Thursday, August 05, 2021

Fantasia/New York Asian Film Festivals 2021.00-01: Kratt, Not Quite Dead Yet, Paul Dood's Deadly Lunch Break, Satoshi Kon: The Illusionist, and Brain Freeze

In a typical year, I'm taking a bunch of time off work and heading up to Montreal for most of July, which means that going down to New York for a weekend beforehand is kind of hard to justify, although that hasn't stopped me in the past. Last year was weird not just because both were virtual, but the rescheduling had Fantasia up first, and both kind of tricky to deal with: For Fantasia, it was mostly my fault, as I've by and large been able to avoid dealing with screeners, so I didn't know how to work the library; NYAFF had a weird system for paying customers where I had to stream to my phone and then echo that to the Roku and TV.

Both look a lot more manageable this year, so hopefully I won't run into any situations where I'm waiting to watch something. Fantasia's got a library of stuff that doesn't require sending a bunch of emails that might not get answered, NYAFF looks to be using a much less frustrating system, and I'll probably using any time actually on-site for catch-up if I travel to New York (which I'm planning on, but then again, I haven't actually purchased any tickets/transport/lodging). There's also a few discs on order from Hong Kong that should be shipping out right about now and will likely make it to my door before the festivals are over.

Although, funny story, I am reasonably sure I saw Not Quite Dead Yet available for pre-order on DDDHouse a couple months back, but didn't bite, which is a shame - it's a fun movie that I would like to watch again, especially considering that the screener was a scope-width picture inside an Academy-Ratio frame, to which my Roku added blank space on the sides when outputting to my 4K TV, meaning it took up something like 42% of my screen and that's before you get to the big ol' watermark. It's a genuinely goofy way to show critics the film if you want their reviews to say anything about the film's visual elements, but then, the niche audience for this sort of thing might be small enough that even a little piracy could destroy your market. Anyway, you as a reader probably don't care about this unless you're really into knowing why I don't talk more about composition and cinematography in some cases, but the funny part is I can't find any trace of this having been available to order. Maybe the HK disc was cancelled, maybe they just cleaned the DB of stuff that sold out, but I'm sure it was there and now it's not.

Anyway, here's some movies maybe worth streaming if you're north of the border, as NYAFF doesn't start until Friday, when those of us in the U.S. get to join the fun.


* * ¼ (out of four)
Seen 28 July 2021 in Jay's Living Room (Fantasia 2021, Front72)

One of my favorite Fantasia discoveries in recent years is November, a stark black-and-white fantasy whose willingness to immerse the audience in the world of Estonian folklore made it both more bizarre and grounded, with the obsessive automatons known as "kratts" particularly memorable. Rasmus Merivoo transplants a fair amount of that mythology to the present in his movie Kratt, but rooting it in such a contemporary setting winds up muting what makes this particular demon interesting and timeless.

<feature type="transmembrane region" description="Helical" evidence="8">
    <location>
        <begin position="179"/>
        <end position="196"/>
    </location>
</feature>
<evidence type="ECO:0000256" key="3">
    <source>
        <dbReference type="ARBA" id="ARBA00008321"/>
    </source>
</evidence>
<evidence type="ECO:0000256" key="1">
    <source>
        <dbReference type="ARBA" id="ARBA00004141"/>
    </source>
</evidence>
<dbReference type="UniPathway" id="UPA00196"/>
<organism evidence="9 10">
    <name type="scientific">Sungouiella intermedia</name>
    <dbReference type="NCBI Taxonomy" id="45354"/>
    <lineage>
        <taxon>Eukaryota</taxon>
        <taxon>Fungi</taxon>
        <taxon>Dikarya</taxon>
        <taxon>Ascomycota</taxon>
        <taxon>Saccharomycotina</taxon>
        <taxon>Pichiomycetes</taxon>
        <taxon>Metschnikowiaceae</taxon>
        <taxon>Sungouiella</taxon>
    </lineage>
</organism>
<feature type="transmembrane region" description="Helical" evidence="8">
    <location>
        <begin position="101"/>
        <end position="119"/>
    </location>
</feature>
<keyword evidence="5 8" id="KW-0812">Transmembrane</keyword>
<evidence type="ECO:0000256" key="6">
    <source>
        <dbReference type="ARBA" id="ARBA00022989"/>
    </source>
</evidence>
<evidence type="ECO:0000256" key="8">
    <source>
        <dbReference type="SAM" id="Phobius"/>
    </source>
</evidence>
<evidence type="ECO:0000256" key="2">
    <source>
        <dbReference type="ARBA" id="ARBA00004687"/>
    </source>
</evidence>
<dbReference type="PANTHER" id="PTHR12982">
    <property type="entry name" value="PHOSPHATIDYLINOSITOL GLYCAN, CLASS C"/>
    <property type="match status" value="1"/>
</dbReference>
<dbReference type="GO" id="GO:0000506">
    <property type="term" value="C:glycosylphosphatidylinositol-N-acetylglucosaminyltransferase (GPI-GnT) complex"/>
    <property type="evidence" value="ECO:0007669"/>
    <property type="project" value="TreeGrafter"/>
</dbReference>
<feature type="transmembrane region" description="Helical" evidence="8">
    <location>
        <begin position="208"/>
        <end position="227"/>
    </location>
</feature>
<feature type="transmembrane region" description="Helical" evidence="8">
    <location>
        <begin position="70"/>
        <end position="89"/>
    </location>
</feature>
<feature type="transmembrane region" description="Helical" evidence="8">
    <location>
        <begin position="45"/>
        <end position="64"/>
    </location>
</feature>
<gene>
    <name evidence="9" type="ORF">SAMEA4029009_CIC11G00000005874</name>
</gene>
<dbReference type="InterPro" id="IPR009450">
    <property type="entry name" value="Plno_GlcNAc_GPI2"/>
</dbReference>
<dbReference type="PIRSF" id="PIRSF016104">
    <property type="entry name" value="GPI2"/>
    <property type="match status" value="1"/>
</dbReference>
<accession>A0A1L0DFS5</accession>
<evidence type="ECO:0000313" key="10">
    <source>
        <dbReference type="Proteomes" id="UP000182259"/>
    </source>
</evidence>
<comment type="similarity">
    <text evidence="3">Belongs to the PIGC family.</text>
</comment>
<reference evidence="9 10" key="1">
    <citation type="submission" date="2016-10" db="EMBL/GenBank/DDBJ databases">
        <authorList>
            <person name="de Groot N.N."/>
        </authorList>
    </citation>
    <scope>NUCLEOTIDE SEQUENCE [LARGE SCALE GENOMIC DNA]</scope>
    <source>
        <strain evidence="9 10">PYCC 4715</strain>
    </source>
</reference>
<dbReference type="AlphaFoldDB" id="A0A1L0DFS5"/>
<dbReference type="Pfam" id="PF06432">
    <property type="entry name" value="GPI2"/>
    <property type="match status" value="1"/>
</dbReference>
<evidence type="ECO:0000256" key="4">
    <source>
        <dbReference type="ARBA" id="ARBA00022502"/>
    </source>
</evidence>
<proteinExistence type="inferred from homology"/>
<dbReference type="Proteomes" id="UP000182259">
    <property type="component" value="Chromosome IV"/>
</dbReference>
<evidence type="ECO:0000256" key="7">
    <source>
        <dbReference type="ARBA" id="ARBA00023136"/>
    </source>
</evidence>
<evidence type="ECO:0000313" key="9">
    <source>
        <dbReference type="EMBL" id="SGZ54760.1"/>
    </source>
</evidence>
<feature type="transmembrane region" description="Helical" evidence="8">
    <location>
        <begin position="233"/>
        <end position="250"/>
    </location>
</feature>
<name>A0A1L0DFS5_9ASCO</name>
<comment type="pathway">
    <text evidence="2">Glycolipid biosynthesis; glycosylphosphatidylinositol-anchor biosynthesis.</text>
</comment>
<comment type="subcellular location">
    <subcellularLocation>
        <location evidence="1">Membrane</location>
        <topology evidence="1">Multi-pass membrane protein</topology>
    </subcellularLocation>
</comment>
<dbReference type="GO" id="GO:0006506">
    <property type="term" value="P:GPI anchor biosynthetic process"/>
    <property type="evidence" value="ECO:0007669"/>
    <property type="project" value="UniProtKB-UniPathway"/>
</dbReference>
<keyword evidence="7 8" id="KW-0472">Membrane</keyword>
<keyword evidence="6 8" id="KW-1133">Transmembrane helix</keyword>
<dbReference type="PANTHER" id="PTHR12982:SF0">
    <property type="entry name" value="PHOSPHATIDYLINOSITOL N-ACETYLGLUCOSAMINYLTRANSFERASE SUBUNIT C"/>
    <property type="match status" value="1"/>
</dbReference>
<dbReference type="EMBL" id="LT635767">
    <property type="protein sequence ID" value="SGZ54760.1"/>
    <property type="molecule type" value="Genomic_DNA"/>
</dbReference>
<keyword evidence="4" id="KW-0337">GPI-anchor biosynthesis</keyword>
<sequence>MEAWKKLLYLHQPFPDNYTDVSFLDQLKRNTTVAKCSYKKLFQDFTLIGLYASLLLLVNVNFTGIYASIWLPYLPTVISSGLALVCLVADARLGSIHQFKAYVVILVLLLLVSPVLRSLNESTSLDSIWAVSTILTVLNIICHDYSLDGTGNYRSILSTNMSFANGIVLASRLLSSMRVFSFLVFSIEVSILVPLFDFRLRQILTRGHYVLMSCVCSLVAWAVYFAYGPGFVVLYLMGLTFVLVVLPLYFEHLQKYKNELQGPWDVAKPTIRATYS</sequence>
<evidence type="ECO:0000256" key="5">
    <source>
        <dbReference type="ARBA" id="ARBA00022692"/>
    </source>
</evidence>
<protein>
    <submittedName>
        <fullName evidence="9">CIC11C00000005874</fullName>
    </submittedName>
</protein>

The film opens with a flashback to 1895, the last time someone in this small Estonian town built a kratt - that is, a demonically-animated automaton with an endless appetite for work that will turn on its creator should it fall idle. In the present, siblings Mia (Nora Merivoo) and Kevin (Harri Merivoo) are dropped off at the home of their grandmother Helju (Mari Lill) while their parents go on some sort of retreat, without phones but with chores, which Mia especially finds unreasonable. They meet local twins Juuli (Elise Tekko) and August (Roland Teima) and eventually wind up at the library where they discover a book with a pentagram moved from the governor's mansion, whose embattled resident (Ivo Uukkivi) is desperately trying to hang on to power by trying to play to both a developer trying to cut down an ancestral grove and the locals (led by the twins' father) aiming to preserve it.

There are moments where one can see very clearly where the filmmaker might have had the idea to do a movie about trying to conjure work out of thin air beyond grumbling that kids weren't so lazy back in his day, although that framing does make his casting his own children as the main characters even more amusing ("oh, you want to just screw around on your phones all summer? Fat chance, we're going to spend a month making a movie about why you shouldn't!"). Everyone but the grandmother seems to be looking for shortcuts, from Val with her chores, their parents apparently trying to fix their relationship in a couple of weeks, the politician who wants to stay in power without really accomplishing anything versus just showing up and saying something that sounds good - which, to be fair, is about the level of effort the protesters want to put in. There's an especially clever bit later on where Merivoo follows a question asked of a Siri knock-off to the mechanical turk behind it.

Full review at eFilmCritic

Ichido shinde mita (Not Quite Dead Yet)